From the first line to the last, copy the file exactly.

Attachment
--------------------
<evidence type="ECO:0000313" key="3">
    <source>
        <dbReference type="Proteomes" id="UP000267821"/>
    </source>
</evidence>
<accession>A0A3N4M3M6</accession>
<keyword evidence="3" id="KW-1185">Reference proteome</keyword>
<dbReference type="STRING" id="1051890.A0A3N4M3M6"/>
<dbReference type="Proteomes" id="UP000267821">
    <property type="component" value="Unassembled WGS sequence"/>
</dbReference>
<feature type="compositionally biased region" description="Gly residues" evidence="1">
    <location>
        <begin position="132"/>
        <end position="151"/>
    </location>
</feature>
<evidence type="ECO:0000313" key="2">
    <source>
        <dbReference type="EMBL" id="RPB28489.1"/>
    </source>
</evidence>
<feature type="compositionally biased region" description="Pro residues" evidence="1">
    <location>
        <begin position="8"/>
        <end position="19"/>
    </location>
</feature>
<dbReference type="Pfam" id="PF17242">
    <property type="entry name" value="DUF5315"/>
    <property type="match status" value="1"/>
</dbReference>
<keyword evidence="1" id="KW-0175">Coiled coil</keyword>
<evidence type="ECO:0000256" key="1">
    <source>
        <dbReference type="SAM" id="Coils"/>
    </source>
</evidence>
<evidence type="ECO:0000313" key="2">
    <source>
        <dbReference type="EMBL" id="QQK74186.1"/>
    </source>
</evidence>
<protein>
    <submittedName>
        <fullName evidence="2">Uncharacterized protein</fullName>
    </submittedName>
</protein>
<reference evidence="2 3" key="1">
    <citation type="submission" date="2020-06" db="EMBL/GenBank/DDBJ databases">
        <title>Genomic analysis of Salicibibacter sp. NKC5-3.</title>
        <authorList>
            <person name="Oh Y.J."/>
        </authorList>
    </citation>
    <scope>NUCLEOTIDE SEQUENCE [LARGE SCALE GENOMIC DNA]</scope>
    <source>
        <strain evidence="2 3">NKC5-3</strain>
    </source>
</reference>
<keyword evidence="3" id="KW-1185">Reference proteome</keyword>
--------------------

<evidence type="ECO:0000313" key="3">
    <source>
        <dbReference type="Proteomes" id="UP000267821"/>
    </source>
</evidence>
<accession>A0A3N4M3M6</accession>
<keyword evidence="3" id="KW-1185">Reference proteome</keyword>
<dbReference type="STRING" id="1051890.A0A3N4M3M6"/>
<dbReference type="Proteomes" id="UP000267821">
    <property type="component" value="Unassembled WGS sequence"/>
</dbReference>
<feature type="compositionally biased region" description="Gly residues" evidence="1">
    <location>
        <begin position="132"/>
        <end position="151"/>
    </location>
</feature>
<evidence type="ECO:0000313" key="2">
    <source>
        <dbReference type="EMBL" id="RPB28489.1"/>
    </source>
</evidence>
<feature type="compositionally biased region" description="Pro residues" evidence="1">
    <location>
        <begin position="8"/>
        <end position="19"/>
    </location>
</feature>
<dbReference type="Pfam" id="PF17242">
    <property type="entry name" value="DUF5315"/>
    <property type="match status" value="1"/>
</dbReference>
<keyword evidence="1" id="KW-0175">Coiled coil</keyword>
<evidence type="ECO:0000256" key="1">
    <source>
        <dbReference type="SAM" id="Coils"/>
    </source>
</evidence>
<evidence type="ECO:0000313" key="2">
    <source>
        <dbReference type="EMBL" id="QQK74186.1"/>
    </source>
</evidence>
<protein>
    <submittedName>
        <fullName evidence="2">Uncharacterized protein</fullName>
    </submittedName>
</protein>
<reference evidence="2 3" key="1">
    <citation type="submission" date="2020-06" db="EMBL/GenBank/DDBJ databases">
        <title>Genomic analysis of Salicibibacter sp. NKC5-3.</title>
        <authorList>
            <person name="Oh Y.J."/>
        </authorList>
    </citation>
    <scope>NUCLEOTIDE SEQUENCE [LARGE SCALE GENOMIC DNA]</scope>
    <source>
        <strain evidence="2 3">NKC5-3</strain>
    </source>
</reference>
<keyword evidence="3" id="KW-1185">Reference proteome</keyword>